about demonstration logistics; then they pressured 60 protestors to leave
the area. In the end, the evidence pointed not to Jubrans guilt
but to his victimization by authorities. After nine hearings and an international
support campaign, the judge
dismissed all charges.
After his Brookline exoneration, Jubrans advocacy continued. He
helped organize protests when Israeli troops moved into the West Bank
last winter and spoke widely at demonstrations, college classes, and other
events. Jubrans personable, always-polite demeanor and his meticulous
efforts to cooperate with authorities to ensure nonviolent protest made
it difficult for the authorities to clamp down on his political advocacy.
According to attorney Brill, the current INS case is as fishy as the
patently illegal arrests timing and process. Once Brill
finally got Jubran a bond hearing, INS lawyer John DeAngelo pointed to
two issues related to the validity of Jubrans past marriage.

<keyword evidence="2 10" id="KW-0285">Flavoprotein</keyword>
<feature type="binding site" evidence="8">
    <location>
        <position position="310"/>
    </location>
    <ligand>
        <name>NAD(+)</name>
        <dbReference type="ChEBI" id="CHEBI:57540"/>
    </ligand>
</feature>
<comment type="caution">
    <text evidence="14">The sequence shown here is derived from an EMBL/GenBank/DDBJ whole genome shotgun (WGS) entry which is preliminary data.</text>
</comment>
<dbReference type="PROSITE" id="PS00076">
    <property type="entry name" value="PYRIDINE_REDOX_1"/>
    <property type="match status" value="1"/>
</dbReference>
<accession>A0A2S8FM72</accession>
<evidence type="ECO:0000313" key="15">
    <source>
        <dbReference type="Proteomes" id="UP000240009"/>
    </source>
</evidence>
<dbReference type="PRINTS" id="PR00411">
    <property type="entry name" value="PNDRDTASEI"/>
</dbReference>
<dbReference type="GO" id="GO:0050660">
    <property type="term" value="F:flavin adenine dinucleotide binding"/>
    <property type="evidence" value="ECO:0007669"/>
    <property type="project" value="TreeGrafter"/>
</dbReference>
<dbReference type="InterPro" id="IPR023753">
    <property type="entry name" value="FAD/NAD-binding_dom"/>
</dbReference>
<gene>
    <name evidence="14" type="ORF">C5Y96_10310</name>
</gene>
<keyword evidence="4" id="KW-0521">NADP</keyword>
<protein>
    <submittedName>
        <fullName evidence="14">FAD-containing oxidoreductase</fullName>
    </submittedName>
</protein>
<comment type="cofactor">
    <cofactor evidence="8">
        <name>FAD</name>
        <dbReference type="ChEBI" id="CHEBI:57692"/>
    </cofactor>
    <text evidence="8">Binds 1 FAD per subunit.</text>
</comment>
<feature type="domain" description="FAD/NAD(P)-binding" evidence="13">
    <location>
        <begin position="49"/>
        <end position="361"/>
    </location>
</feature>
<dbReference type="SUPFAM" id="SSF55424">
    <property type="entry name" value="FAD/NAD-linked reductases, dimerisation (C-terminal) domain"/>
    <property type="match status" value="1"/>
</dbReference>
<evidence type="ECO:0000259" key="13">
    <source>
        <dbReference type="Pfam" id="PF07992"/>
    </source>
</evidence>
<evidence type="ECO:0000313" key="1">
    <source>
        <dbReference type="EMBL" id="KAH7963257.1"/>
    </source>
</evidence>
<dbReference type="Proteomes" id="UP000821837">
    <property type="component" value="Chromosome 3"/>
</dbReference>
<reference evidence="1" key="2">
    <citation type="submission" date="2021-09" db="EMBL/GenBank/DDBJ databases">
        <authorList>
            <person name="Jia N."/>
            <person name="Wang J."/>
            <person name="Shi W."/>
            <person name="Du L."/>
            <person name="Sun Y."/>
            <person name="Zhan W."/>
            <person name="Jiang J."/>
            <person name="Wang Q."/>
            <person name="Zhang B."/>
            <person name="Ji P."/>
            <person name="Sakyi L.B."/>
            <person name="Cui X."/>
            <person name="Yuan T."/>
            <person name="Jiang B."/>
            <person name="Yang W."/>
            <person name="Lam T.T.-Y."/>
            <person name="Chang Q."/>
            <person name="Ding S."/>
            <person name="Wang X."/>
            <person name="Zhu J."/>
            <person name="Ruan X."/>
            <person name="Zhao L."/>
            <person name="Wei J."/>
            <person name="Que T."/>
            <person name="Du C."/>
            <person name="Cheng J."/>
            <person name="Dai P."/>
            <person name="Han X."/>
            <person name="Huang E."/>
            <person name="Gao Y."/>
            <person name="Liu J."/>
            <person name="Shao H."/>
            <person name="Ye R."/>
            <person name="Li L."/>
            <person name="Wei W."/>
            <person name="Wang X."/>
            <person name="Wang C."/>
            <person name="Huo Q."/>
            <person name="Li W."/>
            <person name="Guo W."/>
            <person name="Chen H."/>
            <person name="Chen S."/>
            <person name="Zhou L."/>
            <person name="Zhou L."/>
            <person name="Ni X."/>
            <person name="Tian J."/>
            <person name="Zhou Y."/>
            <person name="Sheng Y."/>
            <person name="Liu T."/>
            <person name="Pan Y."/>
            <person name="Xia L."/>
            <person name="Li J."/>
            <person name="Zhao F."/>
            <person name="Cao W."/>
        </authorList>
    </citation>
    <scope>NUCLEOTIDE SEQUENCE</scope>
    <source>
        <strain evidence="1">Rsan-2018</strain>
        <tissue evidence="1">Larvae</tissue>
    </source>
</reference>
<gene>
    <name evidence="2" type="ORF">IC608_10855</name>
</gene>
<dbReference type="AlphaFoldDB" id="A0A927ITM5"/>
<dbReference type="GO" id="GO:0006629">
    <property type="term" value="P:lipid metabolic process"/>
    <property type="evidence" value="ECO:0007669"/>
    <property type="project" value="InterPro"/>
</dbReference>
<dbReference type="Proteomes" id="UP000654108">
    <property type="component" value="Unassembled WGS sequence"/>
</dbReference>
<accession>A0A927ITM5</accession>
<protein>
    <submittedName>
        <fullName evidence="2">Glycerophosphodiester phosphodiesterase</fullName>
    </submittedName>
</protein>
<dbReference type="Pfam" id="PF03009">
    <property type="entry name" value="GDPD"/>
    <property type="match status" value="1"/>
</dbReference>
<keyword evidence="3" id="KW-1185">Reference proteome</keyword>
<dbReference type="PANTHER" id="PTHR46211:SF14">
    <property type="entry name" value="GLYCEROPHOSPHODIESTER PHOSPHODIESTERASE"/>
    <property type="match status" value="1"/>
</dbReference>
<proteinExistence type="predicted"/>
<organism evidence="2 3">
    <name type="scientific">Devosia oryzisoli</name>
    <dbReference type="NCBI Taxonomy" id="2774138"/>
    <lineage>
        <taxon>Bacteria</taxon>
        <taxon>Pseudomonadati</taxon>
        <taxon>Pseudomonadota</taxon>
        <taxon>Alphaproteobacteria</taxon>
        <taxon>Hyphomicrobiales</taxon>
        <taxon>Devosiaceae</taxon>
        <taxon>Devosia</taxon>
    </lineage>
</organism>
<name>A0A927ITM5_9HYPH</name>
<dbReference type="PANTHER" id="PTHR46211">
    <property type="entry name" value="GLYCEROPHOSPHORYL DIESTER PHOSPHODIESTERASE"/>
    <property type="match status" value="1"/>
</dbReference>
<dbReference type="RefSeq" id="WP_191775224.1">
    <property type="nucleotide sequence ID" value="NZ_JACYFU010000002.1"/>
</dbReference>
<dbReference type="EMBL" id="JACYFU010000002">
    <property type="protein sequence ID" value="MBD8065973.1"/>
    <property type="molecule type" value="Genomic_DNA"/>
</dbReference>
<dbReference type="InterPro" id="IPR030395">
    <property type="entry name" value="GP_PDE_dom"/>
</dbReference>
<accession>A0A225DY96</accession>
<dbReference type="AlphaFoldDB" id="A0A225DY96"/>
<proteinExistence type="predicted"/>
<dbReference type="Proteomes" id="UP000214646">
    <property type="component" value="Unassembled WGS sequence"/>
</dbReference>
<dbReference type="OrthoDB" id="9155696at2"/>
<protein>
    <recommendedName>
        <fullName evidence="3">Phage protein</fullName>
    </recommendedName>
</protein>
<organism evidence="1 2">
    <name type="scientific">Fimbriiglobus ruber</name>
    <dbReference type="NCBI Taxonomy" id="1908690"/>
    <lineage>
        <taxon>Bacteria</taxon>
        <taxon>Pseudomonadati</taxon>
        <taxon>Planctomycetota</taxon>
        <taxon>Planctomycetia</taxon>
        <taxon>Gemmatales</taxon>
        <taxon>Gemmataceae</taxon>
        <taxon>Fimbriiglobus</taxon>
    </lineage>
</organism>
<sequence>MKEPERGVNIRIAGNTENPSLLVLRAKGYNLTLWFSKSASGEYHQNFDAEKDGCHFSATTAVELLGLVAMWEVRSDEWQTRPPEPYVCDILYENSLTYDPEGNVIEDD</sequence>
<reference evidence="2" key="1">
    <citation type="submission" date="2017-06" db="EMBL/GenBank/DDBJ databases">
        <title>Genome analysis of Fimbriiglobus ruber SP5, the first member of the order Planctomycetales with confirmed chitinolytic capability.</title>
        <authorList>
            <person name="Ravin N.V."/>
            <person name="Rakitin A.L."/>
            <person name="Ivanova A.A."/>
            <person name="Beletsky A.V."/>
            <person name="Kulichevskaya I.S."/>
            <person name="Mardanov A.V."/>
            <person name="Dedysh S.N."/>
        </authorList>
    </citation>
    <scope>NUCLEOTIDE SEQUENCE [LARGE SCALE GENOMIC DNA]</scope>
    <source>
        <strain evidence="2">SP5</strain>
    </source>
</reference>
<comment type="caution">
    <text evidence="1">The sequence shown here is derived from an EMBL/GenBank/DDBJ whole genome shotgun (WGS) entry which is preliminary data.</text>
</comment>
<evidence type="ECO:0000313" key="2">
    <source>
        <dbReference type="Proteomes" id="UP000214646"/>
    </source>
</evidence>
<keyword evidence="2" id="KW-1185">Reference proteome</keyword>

First, INS says Jubran lied when he filed for residency and said he married
a US citizen in 1997; INS says that marriage certificate wasnt valid.
In May 1998, when INS informed Jubran he wasnt legally married,
he and his wife obtained a new certificate. According to Brill, the confusion
stems from poor advice from Jubrans Boston attorney at the time,
who wasnt familiar with Rhode Island marriage law. It does look
like Jubran believed he got married in 1997, as he indicated on his 1997
The governments second issue stems from Jubrans filing for
divorce in February 2000. Since thats less than two years after
the May 1998 date INS insists on using, and less than half a year after
receiving his green card, INS claims Jubrans marriage was fraudulent.
At the bond hearing, Judge Leonard Shapiro implied the first issue wasnt
all that serious, noting hes seen many examples of technically deficient
But he agreed the government can presume the marriage was a fraud. So
when the case proceeds, Jubran will have to prove it was legitimate. His
ex-wife, now living in South Carolina, told Brill shell testify